by: John Caddell
An article in the current Journal of Product Innovation Management starts out with this rather bland statement:
There is wide agreement in analyses of strategic alliances that, regardless of the purpose of the alliance, members of the partner organizations should engage in intensive mutual learning to make the alliance a success.
Sounds good, but so what? Well, the authors go on to show that perhaps this needn't be the case--that a strong product development alliance can exist with much less sharing than previously thought. "Learning to Reduce Interorganization Learning: An Analysis of Structural Product Innovation in Strategic Alliances" (link - $$) by Roman Grunwald of Siemens AG and Alfred Keiser of Mannheim University states that deep person-to-person learning is not a critical success factor if other elements are used instead.
And why would that be helpful? For one, person-to-person learning is time-consuming and expensive. For another, it can destabilize a partnership by teaching one partner enough about the other's business to tempt it to move into the other's turf. This last area is one that I've seen first-hand doom several partnerships, and in thinking about Grunwald's and Keiser's paper, avoiding this could be a significant benefit to a partner strategy.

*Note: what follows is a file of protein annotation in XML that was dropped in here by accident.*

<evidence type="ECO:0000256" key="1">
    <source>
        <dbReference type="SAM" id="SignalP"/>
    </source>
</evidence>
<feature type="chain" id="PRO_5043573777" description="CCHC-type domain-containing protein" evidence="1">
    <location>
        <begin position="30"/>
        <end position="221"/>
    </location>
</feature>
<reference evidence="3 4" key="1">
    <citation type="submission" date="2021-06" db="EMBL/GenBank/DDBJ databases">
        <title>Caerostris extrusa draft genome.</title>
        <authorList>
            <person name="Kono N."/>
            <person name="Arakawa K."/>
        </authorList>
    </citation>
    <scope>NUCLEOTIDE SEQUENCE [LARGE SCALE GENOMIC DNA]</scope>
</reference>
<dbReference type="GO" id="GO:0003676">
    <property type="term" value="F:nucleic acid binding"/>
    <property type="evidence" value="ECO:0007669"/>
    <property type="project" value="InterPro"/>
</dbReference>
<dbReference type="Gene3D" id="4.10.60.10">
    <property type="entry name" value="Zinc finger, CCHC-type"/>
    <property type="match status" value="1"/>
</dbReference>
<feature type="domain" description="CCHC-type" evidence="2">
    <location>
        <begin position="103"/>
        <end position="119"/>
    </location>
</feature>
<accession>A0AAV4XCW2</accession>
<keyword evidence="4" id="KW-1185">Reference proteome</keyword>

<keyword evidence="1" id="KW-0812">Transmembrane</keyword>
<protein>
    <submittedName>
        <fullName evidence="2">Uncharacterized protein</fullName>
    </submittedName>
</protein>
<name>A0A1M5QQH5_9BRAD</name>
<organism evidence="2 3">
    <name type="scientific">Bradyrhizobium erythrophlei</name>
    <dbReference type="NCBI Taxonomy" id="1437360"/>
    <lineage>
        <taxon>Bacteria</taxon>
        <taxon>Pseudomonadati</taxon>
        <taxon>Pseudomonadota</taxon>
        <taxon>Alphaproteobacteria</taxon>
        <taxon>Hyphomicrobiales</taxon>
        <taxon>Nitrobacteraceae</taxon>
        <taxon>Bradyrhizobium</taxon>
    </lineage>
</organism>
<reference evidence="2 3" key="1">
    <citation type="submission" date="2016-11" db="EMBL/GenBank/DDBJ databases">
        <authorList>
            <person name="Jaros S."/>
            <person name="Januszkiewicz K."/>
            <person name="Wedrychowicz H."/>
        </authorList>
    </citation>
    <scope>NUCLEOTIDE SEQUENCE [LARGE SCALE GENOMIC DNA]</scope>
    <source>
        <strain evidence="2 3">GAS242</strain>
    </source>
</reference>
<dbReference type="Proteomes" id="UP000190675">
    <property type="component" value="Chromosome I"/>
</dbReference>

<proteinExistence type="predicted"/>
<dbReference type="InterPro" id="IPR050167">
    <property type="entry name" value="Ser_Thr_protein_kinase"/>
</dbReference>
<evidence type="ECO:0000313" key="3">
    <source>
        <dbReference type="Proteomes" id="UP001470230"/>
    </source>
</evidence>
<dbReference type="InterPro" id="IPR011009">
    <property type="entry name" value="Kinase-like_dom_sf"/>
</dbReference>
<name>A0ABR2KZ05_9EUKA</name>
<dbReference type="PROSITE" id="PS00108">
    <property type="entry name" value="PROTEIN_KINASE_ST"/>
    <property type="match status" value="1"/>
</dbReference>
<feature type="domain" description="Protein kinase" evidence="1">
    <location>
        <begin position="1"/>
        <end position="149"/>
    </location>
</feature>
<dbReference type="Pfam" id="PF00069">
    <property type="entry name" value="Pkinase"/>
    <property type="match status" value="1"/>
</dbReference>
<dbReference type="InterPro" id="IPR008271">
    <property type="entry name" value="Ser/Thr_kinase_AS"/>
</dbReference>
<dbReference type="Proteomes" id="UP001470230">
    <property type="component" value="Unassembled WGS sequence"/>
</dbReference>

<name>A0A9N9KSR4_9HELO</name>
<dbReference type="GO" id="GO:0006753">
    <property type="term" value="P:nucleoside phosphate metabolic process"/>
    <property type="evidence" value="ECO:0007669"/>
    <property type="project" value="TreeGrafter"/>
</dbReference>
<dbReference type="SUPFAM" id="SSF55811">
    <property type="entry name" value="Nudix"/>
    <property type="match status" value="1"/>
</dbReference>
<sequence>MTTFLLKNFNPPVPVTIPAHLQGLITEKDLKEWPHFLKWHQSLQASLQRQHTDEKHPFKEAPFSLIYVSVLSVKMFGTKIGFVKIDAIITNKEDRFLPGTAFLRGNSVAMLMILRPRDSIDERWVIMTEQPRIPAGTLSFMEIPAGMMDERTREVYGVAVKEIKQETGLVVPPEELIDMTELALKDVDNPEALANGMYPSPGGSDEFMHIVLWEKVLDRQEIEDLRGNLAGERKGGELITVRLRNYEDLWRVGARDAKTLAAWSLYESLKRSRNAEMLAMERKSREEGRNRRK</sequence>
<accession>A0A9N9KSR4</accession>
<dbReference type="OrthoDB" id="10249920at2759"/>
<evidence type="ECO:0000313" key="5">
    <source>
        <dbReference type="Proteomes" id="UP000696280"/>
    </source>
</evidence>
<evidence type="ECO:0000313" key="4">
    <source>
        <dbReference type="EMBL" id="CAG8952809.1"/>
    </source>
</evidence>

The authors point out four areas where "Transactive Organizational Learning"--that is, using the knowledge of two companies without sharing it person-to-person--can be employed:
- Modularization - meaning creating a more distributed architecture for partner innovation. Decomposing the tasks and allowing for more specialization among the partners.
- Storing Knowledge in Artifacts - a partner's contribution to an alliance can be a piece of software or hardware. The other partner doesn't need to know how the artifact works in detail--it needs only to know that it fulfills the requirements and how to connect with it.
- The Rolodex - the authors call it "locating knowledge not available within the team." It means being able to access information that's not directly known by the core product team, whether from alliance partners, customers or others (an important corollary to modularization).
- Prototyping - pulling the above together, creating iterative models of the product, identifying those areas that need more intense collaboration, and focusing learning on those areas only.
If alliances can work without "opening the kimono," to use a term, then the partners can worry less about whether one partner is going to use its learning to take business away from the other. (And spend less on product development and get products to market faster.)